On November 10th last year, the Q1 Bilingual Geography course took the opportunity to visit the Geological Institute in Cologne at its Open Day. The day started with a short introduction by Mrs. Wiktorin, and then we listened to three presentations.
The first one was about climate migrants who migrate because of changing climatic conditions. The population can no longer progress subsistence agriculture due to rising sea levels or changing agricultural parameters in its region of the country or continent. Because of this they “migrate” to a place with more suitable climatic conditions for their subsistence agriculture.
In the second presentation with the title “Man’s cattle, women’s goats” we learned about traditional role models in African economy. Basically, men are responsible for animal care and breeding and women’s duties include family and household business. Because many men are absent for different reasons, women want to step in, but the traditional role model forbids them to breed cows or pigs. To help these women, they came up with a solution: goats. Because the traditional “law” does not say anything about goats, women can breed them without any objections by men. Additionally goats can easily adapt to the often very dry climate.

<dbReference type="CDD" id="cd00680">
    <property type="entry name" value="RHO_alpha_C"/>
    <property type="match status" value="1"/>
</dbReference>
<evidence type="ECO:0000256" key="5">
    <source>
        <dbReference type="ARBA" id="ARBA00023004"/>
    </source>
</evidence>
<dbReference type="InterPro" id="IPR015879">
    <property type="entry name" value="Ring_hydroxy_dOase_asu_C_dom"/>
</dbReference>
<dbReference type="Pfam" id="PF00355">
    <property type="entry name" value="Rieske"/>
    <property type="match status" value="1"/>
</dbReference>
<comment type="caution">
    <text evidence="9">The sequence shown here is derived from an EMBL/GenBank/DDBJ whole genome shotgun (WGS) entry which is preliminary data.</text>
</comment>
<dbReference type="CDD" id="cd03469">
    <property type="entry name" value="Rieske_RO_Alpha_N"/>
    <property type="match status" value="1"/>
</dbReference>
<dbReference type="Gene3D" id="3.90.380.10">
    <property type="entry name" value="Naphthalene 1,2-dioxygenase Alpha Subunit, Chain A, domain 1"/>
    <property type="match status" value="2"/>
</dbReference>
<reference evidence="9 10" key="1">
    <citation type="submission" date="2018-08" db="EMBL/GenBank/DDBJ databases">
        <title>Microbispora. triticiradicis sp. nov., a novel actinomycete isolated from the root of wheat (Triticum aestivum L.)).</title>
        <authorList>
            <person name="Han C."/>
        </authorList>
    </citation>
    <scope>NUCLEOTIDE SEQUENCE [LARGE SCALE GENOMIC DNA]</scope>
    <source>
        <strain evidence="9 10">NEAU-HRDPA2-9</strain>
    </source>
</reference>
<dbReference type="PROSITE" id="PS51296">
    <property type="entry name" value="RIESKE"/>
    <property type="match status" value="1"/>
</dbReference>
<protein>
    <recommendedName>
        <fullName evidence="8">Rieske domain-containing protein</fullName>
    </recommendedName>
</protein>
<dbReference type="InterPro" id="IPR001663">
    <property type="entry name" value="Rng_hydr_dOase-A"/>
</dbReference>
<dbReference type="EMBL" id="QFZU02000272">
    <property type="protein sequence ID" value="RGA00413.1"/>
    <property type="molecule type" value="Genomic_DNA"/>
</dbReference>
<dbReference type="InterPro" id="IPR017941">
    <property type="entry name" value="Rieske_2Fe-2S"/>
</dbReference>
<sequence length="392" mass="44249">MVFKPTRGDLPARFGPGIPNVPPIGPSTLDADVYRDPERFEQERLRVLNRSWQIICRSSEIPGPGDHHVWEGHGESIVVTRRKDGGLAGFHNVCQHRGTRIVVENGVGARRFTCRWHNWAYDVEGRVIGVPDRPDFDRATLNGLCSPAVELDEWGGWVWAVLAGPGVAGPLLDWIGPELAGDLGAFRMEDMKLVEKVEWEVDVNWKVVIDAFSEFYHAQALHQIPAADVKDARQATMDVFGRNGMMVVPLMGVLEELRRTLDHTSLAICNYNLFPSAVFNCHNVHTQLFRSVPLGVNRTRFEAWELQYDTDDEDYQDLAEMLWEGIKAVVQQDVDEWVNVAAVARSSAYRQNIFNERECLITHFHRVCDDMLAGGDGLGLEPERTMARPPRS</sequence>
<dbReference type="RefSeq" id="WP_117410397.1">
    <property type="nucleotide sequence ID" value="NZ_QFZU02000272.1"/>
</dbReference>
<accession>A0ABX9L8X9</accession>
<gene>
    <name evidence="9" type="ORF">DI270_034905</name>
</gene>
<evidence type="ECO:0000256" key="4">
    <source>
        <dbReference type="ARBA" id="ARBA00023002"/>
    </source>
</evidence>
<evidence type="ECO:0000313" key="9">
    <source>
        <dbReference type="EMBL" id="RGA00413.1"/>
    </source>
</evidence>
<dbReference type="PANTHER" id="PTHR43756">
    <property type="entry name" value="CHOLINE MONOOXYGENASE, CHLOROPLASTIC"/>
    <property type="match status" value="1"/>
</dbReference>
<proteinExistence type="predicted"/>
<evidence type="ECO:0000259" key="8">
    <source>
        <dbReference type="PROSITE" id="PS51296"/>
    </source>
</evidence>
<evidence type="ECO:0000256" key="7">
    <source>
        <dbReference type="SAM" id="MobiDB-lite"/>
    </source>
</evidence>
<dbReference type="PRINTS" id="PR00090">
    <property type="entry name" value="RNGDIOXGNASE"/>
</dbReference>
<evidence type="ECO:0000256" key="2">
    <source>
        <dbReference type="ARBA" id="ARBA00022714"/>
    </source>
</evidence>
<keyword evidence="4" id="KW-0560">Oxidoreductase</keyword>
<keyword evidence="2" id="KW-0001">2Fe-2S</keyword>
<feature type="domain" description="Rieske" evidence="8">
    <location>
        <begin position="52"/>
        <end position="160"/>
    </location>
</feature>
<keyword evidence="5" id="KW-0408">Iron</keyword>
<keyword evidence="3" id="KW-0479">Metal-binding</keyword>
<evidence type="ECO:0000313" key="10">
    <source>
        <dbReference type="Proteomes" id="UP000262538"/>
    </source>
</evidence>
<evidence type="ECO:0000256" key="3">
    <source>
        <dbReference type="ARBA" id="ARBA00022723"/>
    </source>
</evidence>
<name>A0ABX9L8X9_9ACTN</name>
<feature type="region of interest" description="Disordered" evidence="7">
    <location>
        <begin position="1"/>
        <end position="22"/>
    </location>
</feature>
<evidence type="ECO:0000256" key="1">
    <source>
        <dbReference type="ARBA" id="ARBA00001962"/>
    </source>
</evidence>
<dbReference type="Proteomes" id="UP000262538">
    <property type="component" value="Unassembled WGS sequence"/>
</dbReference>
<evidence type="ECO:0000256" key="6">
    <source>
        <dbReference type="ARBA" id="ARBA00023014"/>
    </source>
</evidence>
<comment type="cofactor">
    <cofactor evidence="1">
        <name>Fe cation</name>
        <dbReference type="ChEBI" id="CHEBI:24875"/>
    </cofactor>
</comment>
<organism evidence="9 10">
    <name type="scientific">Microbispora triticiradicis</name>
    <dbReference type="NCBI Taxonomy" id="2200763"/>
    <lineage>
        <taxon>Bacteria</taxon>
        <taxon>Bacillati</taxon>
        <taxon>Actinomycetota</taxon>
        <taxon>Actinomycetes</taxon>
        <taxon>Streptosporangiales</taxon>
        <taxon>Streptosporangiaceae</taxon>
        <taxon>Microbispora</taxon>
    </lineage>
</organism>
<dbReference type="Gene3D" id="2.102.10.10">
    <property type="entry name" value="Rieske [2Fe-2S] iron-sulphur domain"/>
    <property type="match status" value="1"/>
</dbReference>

In our last presentation, we learned how to be more environmentally conscious by sharing goods like transport, food and clothes with other people. This explanation might simplify it: Let’s say you have a car, but you only use it once or twice a week and you neighbour needs a car but can’t afford a parking lot. If you now share your car with your neighbours, you have “shared the economy”.
In the final event of the day, we learned what a hydro geographer does. For that we took a short walk to the Aachener Weiher and discovered how many parameters need to be in just the right order to allow flora and fauna a place to live. Sadly, this was cancelled due to weather influx.
von Alexander W.